GPUs are abandoned by crypto miners as token values fall
The decline in token price has prompted a mass flight of GPU miners, resulting in an abundance of graphics cards.
According to PC Gamer, a rising percentage of cryptocurrency miners are selling their GPUs as token values decline during the bear market.
As the market becomes crowded with available products, the cost of graphics cards has decreased steadily.
In their analysis of European prices, Tom’s Hardware discovered disparities in pricing across European manufacturers. AMD goods are presently 8 percent below retail price, whereas Nvidia products are still 2 percent over retail price on average.
However, gamers, who have long grumbled about being priced out of the market, will be pleased with the development.
Bitcoin mining is fragmented
The growth of crypto mining, namely the proliferation of Application-Specific Integrated Circuits (ASICs), has split digital asset mining into two separate factions.
The first group consists of multinational mining corporations with vast means and the ability to shift operations wherever circumstances, such as power costs and governmental backing, are most advantageous.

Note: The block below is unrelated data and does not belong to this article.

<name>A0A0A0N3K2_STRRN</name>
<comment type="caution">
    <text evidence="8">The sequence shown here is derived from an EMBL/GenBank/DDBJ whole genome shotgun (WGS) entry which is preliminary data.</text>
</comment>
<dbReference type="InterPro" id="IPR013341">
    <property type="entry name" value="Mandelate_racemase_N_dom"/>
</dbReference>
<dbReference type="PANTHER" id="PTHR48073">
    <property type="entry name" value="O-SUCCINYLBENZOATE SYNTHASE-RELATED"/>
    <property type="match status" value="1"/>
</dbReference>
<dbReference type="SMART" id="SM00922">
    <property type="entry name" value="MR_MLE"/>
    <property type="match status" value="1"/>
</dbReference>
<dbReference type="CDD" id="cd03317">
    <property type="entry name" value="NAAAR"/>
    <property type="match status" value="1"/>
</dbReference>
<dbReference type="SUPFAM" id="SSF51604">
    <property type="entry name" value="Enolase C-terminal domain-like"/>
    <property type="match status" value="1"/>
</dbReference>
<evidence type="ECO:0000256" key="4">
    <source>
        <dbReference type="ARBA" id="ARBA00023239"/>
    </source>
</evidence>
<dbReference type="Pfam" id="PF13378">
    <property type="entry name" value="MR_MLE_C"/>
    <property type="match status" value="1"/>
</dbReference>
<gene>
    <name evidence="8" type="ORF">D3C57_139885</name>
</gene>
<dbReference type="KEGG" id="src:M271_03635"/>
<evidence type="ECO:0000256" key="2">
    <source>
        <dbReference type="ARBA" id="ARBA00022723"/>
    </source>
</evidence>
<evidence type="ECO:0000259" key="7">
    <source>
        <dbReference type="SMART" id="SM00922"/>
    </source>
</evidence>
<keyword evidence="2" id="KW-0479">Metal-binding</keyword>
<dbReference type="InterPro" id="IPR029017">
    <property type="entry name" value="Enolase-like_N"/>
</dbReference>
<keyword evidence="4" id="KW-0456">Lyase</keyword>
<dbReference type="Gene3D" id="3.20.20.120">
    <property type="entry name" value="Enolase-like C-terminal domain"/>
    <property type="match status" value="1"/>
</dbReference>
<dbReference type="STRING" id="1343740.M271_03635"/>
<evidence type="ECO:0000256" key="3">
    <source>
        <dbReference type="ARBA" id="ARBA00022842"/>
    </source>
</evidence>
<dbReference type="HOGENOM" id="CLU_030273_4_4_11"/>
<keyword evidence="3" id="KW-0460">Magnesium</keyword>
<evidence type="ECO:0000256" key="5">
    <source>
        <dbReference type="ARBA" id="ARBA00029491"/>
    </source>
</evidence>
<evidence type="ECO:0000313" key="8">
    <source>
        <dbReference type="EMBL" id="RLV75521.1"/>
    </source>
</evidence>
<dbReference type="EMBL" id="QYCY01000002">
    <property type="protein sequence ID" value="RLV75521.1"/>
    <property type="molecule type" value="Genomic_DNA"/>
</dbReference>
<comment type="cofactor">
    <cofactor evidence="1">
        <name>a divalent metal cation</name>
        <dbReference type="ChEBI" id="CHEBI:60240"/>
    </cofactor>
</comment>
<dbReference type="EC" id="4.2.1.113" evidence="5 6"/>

Some folks see cryptocurrency mining as a lucrative pastime. Despite this, they are often unable to mine ASIC tokens such as Bitcoin because of the fierce competition from the first group.
At least in the past, enthusiast miners could participate by mining non-ASIC currencies using GPUs, including Ethereum, Monero, Ravencoin, and Ethereum Classic, among others.
Analysis of the Ethereum hash rate reveals a dramatic dip to 925 TH/s, an 18% decrease from the all-time high of 1,127 TH/s on May 13.
The decline shows that miners are quitting the network, although the reason is unknown. In the case of Ethereum, the shift to a Proof-of-Stake (PoS) consensus mechanism will make mining harder and unprofitable, a phenomenon known as the difficulty bomb.
As the Proof-of-Work (PoW) and Proof-of-Stake (PoS) Merge approaches, this aspect weighs heavily on the minds of miners. Concurrently, dropping token values and increasing global energy costs are also relevant factors.
Similarly, Monero’s hash rate exhibits a precipitous decline. The maximum hash rate for Monero was 3.22 GH/s on February 4, however, it has subsequently decreased by 29 percent to 2.30 GH/s.
Monero, unlike Ethereum, has no intentions to migrate to a Proof-of-Stake (PoS) network, indicating that the GPU mining exodus is industry-wide and solely motivated by economic concerns.
Until the next bull market, gamers have little reason to blame GPU miners for inventory shortages and price gouging.